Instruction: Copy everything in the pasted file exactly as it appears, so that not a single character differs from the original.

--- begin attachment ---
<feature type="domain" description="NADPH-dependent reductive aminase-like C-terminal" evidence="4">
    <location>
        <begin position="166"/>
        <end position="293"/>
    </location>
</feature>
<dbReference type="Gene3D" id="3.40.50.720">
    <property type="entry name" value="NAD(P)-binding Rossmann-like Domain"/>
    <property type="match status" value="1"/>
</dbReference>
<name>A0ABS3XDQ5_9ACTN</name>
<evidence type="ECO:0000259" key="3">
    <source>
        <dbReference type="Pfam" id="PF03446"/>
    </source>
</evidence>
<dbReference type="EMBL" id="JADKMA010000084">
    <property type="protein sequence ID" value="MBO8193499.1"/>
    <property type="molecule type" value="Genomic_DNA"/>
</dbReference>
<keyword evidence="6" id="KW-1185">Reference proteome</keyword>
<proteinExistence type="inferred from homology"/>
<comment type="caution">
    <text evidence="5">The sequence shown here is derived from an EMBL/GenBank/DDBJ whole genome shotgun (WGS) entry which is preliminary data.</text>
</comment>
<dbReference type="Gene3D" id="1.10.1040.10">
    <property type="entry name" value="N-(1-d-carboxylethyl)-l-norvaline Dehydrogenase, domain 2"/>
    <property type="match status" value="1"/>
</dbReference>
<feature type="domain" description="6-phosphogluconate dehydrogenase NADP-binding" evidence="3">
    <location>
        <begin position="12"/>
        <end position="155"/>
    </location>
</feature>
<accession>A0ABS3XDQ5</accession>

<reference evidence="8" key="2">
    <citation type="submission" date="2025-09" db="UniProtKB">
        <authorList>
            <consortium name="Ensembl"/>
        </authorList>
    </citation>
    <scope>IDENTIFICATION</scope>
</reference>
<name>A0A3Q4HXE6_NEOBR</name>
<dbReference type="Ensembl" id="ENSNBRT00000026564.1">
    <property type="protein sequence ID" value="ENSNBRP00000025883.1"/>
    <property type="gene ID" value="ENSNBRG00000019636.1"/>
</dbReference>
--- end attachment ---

<feature type="domain" description="NADPH-dependent reductive aminase-like C-terminal" evidence="4">
    <location>
        <begin position="166"/>
        <end position="293"/>
    </location>
</feature>
<dbReference type="Gene3D" id="3.40.50.720">
    <property type="entry name" value="NAD(P)-binding Rossmann-like Domain"/>
    <property type="match status" value="1"/>
</dbReference>
<name>A0ABS3XDQ5_9ACTN</name>
<evidence type="ECO:0000259" key="3">
    <source>
        <dbReference type="Pfam" id="PF03446"/>
    </source>
</evidence>
<dbReference type="EMBL" id="JADKMA010000084">
    <property type="protein sequence ID" value="MBO8193499.1"/>
    <property type="molecule type" value="Genomic_DNA"/>
</dbReference>
<keyword evidence="6" id="KW-1185">Reference proteome</keyword>
<proteinExistence type="inferred from homology"/>
<comment type="caution">
    <text evidence="5">The sequence shown here is derived from an EMBL/GenBank/DDBJ whole genome shotgun (WGS) entry which is preliminary data.</text>
</comment>
<dbReference type="Gene3D" id="1.10.1040.10">
    <property type="entry name" value="N-(1-d-carboxylethyl)-l-norvaline Dehydrogenase, domain 2"/>
    <property type="match status" value="1"/>
</dbReference>
<feature type="domain" description="6-phosphogluconate dehydrogenase NADP-binding" evidence="3">
    <location>
        <begin position="12"/>
        <end position="155"/>
    </location>
</feature>
<accession>A0ABS3XDQ5</accession>

<reference evidence="8" key="2">
    <citation type="submission" date="2025-09" db="UniProtKB">
        <authorList>
            <consortium name="Ensembl"/>
        </authorList>
    </citation>
    <scope>IDENTIFICATION</scope>
</reference>
<name>A0A3Q4HXE6_NEOBR</name>
<dbReference type="Ensembl" id="ENSNBRT00000026564.1">
    <property type="protein sequence ID" value="ENSNBRP00000025883.1"/>
    <property type="gene ID" value="ENSNBRG00000019636.1"/>
</dbReference>